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Experimental Mechanics

, Volume 11, Issue 5, pp 193–201 | Cite as

Size effects and energy disposition in impact-specimen testing of ASTM A 533 grade B steel

The effects of size on the energy-absorbing capacity of impact specimens of ASTM A 533, grade B, class 1 steel are investigated using applicable laws of similitude
  • F. J. Witt
  • R. G. Berggren
Article

Abstract

A series of impact-type specimens, ranging in thickness from 0.1 to 12 in., have been tested. The effects of size on the impact energy per unit volume of the plastically deformed material of the specimens tested are investigated using the laws of similitude. Complementary to this, a model illustrating the disposition of energy between shear lip and flat fracture is proposed and satisfactorily verified by the test results. It is shown that significant size effects on impact energy exist at all temperatures and, in particular, a size effect of around five exists even at upper-shelf temperature for 12-in.-thick impact specimens when compared to the energy from thinner specimens, say a Charpy impact specimen. This is to say that, on the upper shelf, the impact energy of a 12-in.-thick specimen is equivalent to between 25 and 30 ft-lb Charpy impact energy. To lend further support to the behavior thus defined, it is shown that the nil-ductility type behavior in 12-in. thicknesses is exhibited at around 145° F as compared to the similar behavior exhibited by regular drop-weight specimens at around 0° F. That is, the nil-ductility temperature, if redefined as a type of behavior and not confined to a given size specimen for 12-in.-thick plate, is about 145° F.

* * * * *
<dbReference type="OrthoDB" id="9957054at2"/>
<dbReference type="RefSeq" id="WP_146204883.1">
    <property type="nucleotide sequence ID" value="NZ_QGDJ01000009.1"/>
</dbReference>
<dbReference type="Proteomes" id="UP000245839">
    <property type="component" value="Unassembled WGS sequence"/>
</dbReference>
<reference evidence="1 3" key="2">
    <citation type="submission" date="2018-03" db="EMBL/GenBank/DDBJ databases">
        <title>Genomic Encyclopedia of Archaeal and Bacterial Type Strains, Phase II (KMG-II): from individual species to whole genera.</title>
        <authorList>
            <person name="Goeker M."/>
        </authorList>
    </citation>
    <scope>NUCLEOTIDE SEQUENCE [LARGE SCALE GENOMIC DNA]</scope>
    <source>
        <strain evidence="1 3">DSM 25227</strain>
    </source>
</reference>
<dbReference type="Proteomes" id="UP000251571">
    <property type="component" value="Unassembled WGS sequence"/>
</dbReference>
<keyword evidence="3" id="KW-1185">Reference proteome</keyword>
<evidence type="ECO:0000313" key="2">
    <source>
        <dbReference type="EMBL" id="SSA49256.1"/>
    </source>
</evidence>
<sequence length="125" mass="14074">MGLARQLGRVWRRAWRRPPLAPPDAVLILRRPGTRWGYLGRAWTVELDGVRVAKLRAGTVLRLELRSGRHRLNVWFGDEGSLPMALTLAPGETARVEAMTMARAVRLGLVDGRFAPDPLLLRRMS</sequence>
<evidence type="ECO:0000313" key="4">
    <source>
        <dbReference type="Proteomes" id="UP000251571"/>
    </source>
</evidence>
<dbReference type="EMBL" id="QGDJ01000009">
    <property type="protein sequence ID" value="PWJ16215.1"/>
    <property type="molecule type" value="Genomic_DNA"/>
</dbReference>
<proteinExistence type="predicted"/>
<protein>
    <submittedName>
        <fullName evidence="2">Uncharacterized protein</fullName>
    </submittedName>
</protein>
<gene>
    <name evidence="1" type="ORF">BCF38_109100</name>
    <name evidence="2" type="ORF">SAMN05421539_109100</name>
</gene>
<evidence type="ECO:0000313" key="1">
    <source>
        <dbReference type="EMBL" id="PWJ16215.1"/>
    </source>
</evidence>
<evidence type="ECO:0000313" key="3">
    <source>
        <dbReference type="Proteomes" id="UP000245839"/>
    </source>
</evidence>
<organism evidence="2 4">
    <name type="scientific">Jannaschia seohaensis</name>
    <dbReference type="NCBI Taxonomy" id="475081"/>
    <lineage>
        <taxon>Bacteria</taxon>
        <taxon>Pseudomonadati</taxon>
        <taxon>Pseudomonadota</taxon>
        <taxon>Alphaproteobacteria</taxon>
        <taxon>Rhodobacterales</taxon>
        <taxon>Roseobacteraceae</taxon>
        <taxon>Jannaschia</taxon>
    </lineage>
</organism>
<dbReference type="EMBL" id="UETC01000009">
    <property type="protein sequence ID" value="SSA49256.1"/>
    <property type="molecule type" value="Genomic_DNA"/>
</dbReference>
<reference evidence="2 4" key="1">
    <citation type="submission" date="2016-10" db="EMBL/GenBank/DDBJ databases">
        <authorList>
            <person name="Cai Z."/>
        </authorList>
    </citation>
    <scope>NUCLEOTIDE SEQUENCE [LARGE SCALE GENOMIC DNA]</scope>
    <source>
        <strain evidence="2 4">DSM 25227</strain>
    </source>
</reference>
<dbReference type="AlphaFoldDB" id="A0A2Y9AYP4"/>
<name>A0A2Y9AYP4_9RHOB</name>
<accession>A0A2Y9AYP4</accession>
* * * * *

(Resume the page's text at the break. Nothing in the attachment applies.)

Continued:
Keywords

Mechanical Engineer Fluid Dynamics Unit Volume Impact Energy Type Behavior 
These keywords were added by machine and not by the authors. This process is experimental and the keywords may be updated as the learning algorithm improves.

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Copyright information

© Society for Experimental Mechanics, Inc. 1971

Authors and Affiliations

  • F. J. Witt
    • 1
  • R. G. Berggren
    • 1
  1. 1.Oak Ridge National LaboratoryOak Ridge

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